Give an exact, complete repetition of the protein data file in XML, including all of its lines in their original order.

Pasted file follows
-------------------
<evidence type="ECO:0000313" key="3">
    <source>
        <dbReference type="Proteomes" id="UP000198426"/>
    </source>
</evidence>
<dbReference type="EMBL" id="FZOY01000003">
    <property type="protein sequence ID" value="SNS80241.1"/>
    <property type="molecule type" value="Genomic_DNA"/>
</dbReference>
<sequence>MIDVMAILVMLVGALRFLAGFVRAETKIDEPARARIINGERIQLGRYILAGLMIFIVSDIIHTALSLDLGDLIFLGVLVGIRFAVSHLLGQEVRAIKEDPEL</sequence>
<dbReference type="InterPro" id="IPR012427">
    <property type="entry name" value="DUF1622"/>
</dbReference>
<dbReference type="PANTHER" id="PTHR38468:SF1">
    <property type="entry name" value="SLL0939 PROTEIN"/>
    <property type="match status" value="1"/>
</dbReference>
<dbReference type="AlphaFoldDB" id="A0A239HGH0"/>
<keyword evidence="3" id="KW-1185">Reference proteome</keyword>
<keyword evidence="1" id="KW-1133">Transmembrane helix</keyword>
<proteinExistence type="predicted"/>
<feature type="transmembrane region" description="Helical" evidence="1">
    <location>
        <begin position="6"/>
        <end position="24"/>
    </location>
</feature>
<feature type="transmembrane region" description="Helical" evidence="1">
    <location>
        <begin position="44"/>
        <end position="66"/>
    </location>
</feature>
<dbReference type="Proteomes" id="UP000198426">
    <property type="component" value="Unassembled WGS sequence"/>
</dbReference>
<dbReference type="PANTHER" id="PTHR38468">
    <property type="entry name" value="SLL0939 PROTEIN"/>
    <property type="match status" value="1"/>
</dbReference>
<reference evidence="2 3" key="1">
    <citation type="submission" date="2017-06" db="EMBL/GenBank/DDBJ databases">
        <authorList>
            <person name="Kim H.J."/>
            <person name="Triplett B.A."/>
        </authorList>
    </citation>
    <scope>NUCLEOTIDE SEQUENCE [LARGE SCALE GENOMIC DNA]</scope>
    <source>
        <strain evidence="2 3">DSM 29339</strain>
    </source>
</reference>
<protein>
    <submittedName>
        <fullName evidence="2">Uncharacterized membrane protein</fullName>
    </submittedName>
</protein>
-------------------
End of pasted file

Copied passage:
<evidence type="ECO:0000313" key="3">
    <source>
        <dbReference type="Proteomes" id="UP000198426"/>
    </source>
</evidence>
<dbReference type="EMBL" id="FZOY01000003">
    <property type="protein sequence ID" value="SNS80241.1"/>
    <property type="molecule type" value="Genomic_DNA"/>
</dbReference>
<sequence>MIDVMAILVMLVGALRFLAGFVRAETKIDEPARARIINGERIQLGRYILAGLMIFIVSDIIHTALSLDLGDLIFLGVLVGIRFAVSHLLGQEVRAIKEDPEL</sequence>
<dbReference type="InterPro" id="IPR012427">
    <property type="entry name" value="DUF1622"/>
</dbReference>
<dbReference type="PANTHER" id="PTHR38468:SF1">
    <property type="entry name" value="SLL0939 PROTEIN"/>
    <property type="match status" value="1"/>
</dbReference>
<dbReference type="AlphaFoldDB" id="A0A239HGH0"/>
<keyword evidence="3" id="KW-1185">Reference proteome</keyword>
<keyword evidence="1" id="KW-1133">Transmembrane helix</keyword>
<proteinExistence type="predicted"/>
<feature type="transmembrane region" description="Helical" evidence="1">
    <location>
        <begin position="6"/>
        <end position="24"/>
    </location>
</feature>
<feature type="transmembrane region" description="Helical" evidence="1">
    <location>
        <begin position="44"/>
        <end position="66"/>
    </location>
</feature>
<dbReference type="Proteomes" id="UP000198426">
    <property type="component" value="Unassembled WGS sequence"/>
</dbReference>
<dbReference type="PANTHER" id="PTHR38468">
    <property type="entry name" value="SLL0939 PROTEIN"/>
    <property type="match status" value="1"/>
</dbReference>
<reference evidence="2 3" key="1">
    <citation type="submission" date="2017-06" db="EMBL/GenBank/DDBJ databases">
        <authorList>
            <person name="Kim H.J."/>
            <person name="Triplett B.A."/>
        </authorList>
    </citation>
    <scope>NUCLEOTIDE SEQUENCE [LARGE SCALE GENOMIC DNA]</scope>
    <source>
        <strain evidence="2 3">DSM 29339</strain>
    </source>
</reference>
<protein>
    <submittedName>
        <fullName evidence="2">Uncharacterized membrane protein</fullName>
    </submittedName>
</protein>